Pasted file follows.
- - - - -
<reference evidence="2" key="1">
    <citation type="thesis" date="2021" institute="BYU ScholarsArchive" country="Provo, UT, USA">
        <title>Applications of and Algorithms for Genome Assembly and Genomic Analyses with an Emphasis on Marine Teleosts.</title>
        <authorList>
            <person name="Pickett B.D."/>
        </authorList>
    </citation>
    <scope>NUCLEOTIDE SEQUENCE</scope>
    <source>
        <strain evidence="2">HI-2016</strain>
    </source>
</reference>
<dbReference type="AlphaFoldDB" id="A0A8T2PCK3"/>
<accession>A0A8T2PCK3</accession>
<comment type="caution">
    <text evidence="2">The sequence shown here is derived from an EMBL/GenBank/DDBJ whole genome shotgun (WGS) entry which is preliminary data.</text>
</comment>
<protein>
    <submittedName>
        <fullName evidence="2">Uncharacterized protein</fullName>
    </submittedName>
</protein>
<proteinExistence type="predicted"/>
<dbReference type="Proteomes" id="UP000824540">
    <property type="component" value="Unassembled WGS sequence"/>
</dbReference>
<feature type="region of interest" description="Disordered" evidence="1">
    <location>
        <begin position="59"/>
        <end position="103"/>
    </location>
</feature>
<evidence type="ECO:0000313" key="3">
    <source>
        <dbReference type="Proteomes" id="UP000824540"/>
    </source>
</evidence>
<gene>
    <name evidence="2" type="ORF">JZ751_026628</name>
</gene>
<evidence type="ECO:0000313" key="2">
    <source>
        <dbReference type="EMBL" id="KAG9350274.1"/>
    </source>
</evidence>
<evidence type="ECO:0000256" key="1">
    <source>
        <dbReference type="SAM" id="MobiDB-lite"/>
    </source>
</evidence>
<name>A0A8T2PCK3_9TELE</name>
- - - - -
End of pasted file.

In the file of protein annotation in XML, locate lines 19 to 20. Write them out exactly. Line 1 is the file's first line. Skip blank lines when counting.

    <submittedName>
        <fullName evidence="2">Uncharacterized protein</fullName>